Over the past 10 years or so, Americans have begun to realize how important gut health is to total health.
It all started when research on probiotics was first released.
Researchers discovered the human gut was filled with all different kinds of bacteria. Some of the bacteria were bad… and some were good.
The good bacteria, called probiotics, helped to positively influence gut health which has a wide and far-reaching effect on many systems inside the human body.
When physicians and nutritionists first discovered this and started telling people to eat bacteria, the general population responded with disgust.
Just as they are now as physicians and nutritionists are telling people to eat the dried up carcasses of insects for better gut health.
A recent study by researchers from the University of Wisconsin-Madison found ingesting crickets was an incredible way to boost natural levels of probiotics already present in the gut.
The research was led by Valerie Stull, who only took interest in inects as food after taking a trop to Central America. As she said “I was on a trip with my parents in Central America and we were served fried ants,” she recounts. “I remember being so grossed out initially, but when I put the ant in my mouth, I was really surprised because it tasted like food — and it was good!” she adds.
To find out if crickets (or insects) were good for probiotic health Stull and her team asked 20 people ranging 18-48 in age to try two different diets over the course of 4 weeks.
For the first 2 weeks one group had a regular (control) diet for breakfast..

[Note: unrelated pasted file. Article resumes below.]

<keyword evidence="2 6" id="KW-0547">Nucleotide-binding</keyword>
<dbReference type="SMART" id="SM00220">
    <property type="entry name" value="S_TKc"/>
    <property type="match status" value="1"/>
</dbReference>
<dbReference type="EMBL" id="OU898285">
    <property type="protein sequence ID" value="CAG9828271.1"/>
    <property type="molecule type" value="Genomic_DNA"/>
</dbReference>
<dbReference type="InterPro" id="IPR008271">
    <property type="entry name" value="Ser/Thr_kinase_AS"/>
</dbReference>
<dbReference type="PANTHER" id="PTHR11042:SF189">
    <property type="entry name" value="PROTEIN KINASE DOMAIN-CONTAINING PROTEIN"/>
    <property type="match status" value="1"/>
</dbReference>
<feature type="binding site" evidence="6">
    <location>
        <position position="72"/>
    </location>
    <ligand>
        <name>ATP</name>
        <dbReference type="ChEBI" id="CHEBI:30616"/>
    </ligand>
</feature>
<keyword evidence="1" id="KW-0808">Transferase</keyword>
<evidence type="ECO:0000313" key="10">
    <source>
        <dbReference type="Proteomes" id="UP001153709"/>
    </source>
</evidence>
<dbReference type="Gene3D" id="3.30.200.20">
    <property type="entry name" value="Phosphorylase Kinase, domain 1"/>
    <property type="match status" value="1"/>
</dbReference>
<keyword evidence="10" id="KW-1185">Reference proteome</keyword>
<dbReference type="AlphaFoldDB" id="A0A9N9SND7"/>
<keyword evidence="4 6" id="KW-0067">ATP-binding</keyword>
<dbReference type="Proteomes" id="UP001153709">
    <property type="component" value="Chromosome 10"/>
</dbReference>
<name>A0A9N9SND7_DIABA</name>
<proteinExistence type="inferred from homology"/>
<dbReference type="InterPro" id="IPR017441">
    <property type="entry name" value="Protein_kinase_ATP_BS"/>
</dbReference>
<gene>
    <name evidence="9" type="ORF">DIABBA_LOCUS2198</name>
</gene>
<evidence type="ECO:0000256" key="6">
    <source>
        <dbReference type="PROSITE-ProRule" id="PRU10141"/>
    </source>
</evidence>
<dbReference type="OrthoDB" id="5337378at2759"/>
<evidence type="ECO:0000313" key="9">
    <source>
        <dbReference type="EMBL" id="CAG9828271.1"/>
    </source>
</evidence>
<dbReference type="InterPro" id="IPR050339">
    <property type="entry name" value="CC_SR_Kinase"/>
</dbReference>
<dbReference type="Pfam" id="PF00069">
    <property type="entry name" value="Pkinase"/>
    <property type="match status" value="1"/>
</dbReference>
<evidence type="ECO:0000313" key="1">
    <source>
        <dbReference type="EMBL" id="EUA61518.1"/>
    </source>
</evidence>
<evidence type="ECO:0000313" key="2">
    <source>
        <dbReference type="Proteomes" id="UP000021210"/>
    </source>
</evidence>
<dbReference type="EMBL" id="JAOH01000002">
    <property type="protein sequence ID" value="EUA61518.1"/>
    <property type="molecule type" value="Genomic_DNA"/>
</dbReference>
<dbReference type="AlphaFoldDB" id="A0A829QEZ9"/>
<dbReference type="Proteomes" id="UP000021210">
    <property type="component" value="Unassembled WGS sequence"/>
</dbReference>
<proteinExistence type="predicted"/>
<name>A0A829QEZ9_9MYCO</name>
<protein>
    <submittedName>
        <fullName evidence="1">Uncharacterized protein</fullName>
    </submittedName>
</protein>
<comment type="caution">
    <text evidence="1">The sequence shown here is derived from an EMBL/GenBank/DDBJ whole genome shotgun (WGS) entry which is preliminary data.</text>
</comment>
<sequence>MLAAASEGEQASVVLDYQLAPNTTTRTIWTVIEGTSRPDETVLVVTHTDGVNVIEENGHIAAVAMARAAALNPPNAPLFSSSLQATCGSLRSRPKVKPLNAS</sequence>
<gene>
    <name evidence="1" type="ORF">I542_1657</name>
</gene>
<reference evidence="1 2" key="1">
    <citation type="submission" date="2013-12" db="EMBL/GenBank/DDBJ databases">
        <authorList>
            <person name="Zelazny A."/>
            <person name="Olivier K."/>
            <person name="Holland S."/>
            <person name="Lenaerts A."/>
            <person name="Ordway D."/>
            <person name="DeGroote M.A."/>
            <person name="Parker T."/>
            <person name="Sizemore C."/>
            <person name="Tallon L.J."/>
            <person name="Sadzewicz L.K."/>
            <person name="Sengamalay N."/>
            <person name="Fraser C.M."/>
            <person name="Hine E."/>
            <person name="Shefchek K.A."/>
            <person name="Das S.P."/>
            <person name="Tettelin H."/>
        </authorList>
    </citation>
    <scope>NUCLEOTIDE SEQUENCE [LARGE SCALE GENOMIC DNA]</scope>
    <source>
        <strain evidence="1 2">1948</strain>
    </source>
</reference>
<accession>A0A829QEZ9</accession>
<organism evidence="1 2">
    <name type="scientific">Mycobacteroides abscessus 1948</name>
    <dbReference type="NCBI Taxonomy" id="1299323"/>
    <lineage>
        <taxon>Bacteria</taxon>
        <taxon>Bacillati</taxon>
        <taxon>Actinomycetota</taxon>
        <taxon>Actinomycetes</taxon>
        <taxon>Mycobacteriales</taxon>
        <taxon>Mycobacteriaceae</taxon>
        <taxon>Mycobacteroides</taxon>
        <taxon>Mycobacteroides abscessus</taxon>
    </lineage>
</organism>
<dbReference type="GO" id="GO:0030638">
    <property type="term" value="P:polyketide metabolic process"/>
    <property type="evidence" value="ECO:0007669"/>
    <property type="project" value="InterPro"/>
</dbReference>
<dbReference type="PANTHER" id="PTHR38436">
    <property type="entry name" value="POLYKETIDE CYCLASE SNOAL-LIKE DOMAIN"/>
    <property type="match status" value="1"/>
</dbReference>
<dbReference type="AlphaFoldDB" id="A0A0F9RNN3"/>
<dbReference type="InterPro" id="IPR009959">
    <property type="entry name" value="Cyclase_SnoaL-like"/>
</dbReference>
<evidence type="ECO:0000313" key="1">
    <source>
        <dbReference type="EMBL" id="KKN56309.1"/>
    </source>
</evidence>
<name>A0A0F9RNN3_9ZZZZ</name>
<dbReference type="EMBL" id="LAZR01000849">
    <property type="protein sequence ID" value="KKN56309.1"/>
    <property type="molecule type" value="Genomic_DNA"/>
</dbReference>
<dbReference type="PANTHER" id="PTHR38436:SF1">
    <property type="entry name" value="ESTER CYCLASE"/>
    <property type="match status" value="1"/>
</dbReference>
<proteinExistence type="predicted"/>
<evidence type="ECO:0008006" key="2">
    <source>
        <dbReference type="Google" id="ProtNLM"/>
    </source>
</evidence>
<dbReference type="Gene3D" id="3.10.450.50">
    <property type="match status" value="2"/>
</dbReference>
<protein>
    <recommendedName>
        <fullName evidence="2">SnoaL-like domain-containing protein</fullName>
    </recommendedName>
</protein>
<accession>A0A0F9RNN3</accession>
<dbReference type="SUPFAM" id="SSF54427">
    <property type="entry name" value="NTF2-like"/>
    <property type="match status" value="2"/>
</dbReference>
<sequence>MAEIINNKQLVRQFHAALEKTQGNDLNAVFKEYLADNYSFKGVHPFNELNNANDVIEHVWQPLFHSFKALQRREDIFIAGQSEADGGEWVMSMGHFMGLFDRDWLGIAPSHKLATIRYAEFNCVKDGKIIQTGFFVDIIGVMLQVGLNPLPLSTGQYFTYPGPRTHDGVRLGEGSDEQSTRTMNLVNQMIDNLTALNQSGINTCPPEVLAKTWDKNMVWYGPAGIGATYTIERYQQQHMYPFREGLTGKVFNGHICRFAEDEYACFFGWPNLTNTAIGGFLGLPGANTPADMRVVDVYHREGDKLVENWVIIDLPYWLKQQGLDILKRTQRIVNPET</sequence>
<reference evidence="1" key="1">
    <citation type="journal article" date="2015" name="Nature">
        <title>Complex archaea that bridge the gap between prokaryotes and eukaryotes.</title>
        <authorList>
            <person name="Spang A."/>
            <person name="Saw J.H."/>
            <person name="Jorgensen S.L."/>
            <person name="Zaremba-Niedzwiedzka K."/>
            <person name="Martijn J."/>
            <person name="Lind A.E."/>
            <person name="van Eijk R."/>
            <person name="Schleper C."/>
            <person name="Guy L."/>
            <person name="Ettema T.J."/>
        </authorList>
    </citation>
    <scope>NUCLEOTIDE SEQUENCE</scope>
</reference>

The second group, had a cricket breakfast diet for the first 2 weeks.
At the conclusion of the 2 weeks both groups ate the control diet for 2 weeks.
Once those 2 weeks were over the first group ate the cricket breakfast for 2 weeks and the second group ate the cricket breakfast.
The cricket breakfast consisted of muffins or shakes made with 25 grams of powdered crickets.
At the conclusion of the 6 week study the researchers took blood and fecal samples as well as collecting information about the participants’ gastrointestinal health during the entire study. .
Using a three-point analysis they asked them how their guts felt at the start of the study, after the first 2-week switch the very end of the study.
They analyzed the samples and searched for relevant biomarkers such as blood sugars, markers indicating liver health, signs of inflammation, and changes in the gut microbiota.
Medical news today writes.
They found no significant changes to the health of the participants’ gastrointestinal health, and no modifications to bacterial gut populations.
There was no evidence of changes to the participants’ levels of gut inflammation either, and the volunteers reported no side effects due to their respective diets. However, the researchers did observe two notable changes following the integration of crickets into the participants’ diets.
First, they saw that levels of a metabolic enzyme tied to better gut health had increased to some extent. Then, they noticed that levels a blood protein linked to inflammation — TNF-alpha — had decreased.
Higher levels of TNF-alpha, the researchers add, are often seen in depression and even cancer.
Moreover, Stull and colleagues observed a certain increase in the populations of good gut bacteria, such as Bifidobacterium animalis.
Stull says that part of the reason a switch to crickets and other insects would be ideal for gut health is because they contain a type of fiber that’s unavailable in fruits and vegetables.
This fiber, known as chitin, helps feed probiotics which can help restore a dead gut… or enhance an already healthy gut.